In order to protect their reputation, brands should carry out a thorough background check on all potential influencers. To determine their suitability, marketers must do their research and acquaint themselves with the individual’s career history as well as their career trajectory.
This is a tactic which has been adopted by major brands like L’Oreal. The cosmetics giant invests a massive 90% of its influencer marketing budget on Instagram and has started doing its own ‘background checks’ on the social stars it works with. This is part of a recently implemented three-step vetting process to guarantee the safety of the brand.
Influencers are no longer viewed as merely a marketing tactic and have in many instances become a key component of a campaign’s strategy; as such the contracts between both the influencer and the brand must reflect this change in dynamic.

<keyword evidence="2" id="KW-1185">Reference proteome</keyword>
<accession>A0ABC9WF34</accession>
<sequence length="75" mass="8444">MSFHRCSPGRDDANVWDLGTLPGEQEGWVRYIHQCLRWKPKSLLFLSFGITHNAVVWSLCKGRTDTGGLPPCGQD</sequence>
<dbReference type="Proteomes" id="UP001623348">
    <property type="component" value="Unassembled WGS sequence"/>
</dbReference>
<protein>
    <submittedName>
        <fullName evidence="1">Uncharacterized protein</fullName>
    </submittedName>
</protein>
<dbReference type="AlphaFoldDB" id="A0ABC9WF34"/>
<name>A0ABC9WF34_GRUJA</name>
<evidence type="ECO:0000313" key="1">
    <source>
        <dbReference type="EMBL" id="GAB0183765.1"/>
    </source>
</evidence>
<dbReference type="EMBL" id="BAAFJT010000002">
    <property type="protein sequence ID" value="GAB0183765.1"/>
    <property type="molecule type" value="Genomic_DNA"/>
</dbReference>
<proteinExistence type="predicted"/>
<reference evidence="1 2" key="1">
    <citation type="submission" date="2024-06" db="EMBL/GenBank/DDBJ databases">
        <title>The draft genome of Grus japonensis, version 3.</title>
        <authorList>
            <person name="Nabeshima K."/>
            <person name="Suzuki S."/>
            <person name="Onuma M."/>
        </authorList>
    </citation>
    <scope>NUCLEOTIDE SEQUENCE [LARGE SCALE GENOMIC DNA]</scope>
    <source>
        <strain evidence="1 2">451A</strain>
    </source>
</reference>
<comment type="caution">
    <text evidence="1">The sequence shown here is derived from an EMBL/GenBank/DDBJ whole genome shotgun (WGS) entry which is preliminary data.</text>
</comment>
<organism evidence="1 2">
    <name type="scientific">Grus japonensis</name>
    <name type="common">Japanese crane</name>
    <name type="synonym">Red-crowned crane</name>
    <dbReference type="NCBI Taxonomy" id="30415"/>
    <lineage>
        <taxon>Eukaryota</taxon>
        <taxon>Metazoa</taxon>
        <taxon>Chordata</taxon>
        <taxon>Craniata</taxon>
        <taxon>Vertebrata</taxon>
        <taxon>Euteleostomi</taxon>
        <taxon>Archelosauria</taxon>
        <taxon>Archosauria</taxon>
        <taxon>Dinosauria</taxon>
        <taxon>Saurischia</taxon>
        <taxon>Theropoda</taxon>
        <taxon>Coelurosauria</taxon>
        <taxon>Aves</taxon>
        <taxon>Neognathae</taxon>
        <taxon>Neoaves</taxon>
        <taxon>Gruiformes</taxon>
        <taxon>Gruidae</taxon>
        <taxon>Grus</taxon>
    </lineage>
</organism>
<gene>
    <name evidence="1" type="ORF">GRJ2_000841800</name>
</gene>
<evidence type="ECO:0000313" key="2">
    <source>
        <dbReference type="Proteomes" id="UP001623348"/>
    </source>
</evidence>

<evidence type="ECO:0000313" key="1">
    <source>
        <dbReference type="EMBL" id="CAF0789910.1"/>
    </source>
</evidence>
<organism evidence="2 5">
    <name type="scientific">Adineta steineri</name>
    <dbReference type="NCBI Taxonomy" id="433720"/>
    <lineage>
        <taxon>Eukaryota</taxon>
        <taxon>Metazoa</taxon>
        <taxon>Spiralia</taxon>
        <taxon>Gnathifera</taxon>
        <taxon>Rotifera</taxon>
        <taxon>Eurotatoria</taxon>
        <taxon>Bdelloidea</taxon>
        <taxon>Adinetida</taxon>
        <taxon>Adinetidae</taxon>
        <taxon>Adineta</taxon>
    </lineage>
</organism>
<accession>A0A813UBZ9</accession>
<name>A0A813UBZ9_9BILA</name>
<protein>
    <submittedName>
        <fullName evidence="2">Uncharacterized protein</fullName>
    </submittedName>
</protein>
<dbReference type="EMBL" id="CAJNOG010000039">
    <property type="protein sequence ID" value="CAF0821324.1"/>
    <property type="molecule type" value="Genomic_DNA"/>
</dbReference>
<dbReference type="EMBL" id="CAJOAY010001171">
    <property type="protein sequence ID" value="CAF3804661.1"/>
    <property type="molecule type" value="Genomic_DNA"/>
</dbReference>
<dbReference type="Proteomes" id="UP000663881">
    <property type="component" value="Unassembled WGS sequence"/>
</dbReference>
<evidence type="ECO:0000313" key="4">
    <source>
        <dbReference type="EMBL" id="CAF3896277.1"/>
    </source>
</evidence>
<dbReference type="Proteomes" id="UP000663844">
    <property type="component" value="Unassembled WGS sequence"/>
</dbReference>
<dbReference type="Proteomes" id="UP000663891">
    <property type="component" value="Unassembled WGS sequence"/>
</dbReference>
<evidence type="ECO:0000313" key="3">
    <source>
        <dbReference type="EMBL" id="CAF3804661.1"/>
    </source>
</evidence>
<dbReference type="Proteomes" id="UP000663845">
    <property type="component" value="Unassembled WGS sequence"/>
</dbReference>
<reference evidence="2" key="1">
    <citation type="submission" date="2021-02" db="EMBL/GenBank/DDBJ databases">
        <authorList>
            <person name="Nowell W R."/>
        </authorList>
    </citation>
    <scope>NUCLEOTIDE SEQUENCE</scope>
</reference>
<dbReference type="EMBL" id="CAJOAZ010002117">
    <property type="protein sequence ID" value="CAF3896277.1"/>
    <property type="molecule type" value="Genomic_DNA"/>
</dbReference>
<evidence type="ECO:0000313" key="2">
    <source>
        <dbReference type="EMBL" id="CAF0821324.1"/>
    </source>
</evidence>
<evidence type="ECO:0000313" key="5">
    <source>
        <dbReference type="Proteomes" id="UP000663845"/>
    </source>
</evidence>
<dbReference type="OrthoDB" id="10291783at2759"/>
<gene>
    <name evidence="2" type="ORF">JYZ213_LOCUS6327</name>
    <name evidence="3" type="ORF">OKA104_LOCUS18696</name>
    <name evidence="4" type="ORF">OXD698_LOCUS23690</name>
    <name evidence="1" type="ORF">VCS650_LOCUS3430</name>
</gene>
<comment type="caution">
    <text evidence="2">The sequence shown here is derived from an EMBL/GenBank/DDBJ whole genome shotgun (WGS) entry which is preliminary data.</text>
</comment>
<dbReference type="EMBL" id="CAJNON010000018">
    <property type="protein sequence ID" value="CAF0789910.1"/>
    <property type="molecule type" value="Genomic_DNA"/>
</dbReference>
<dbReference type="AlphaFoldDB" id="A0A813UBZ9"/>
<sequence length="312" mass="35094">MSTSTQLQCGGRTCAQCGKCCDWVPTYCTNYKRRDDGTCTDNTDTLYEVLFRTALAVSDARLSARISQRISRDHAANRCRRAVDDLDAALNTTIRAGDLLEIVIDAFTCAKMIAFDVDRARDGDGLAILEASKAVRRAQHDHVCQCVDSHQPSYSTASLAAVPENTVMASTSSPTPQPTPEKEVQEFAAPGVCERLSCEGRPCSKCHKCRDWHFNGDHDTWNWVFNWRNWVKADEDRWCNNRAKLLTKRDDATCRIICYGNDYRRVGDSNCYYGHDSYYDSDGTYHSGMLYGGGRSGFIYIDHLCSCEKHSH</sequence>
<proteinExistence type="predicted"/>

Some contracts now include a social responsibility clause which mitigates against an influencer’s past and future transgressions. This protects the brand’s right to withdraw from any contractual agreement should the behavior of the influencer threaten to tarnish the reputation of the brand.
Additionally, contracts now often include a takedown clause which allows brands and influencers to remove content from social pages. This works in favor of the business, allowing it to remove an influencer's posts if they are inconsistent with its culture. In some instances this can also work in favor of the influencer, who may wish to take down sponsored content after an agreed time period in order to maintain their authenticity.
Marketers must not be driven by follower data alone: brands have been burned by choosing influencers that have bought their audience, which results in them pitching to an essentially non-existent audience and receiving no ROI. This serves as a warning against marketers not thoroughly researching their selected influencers.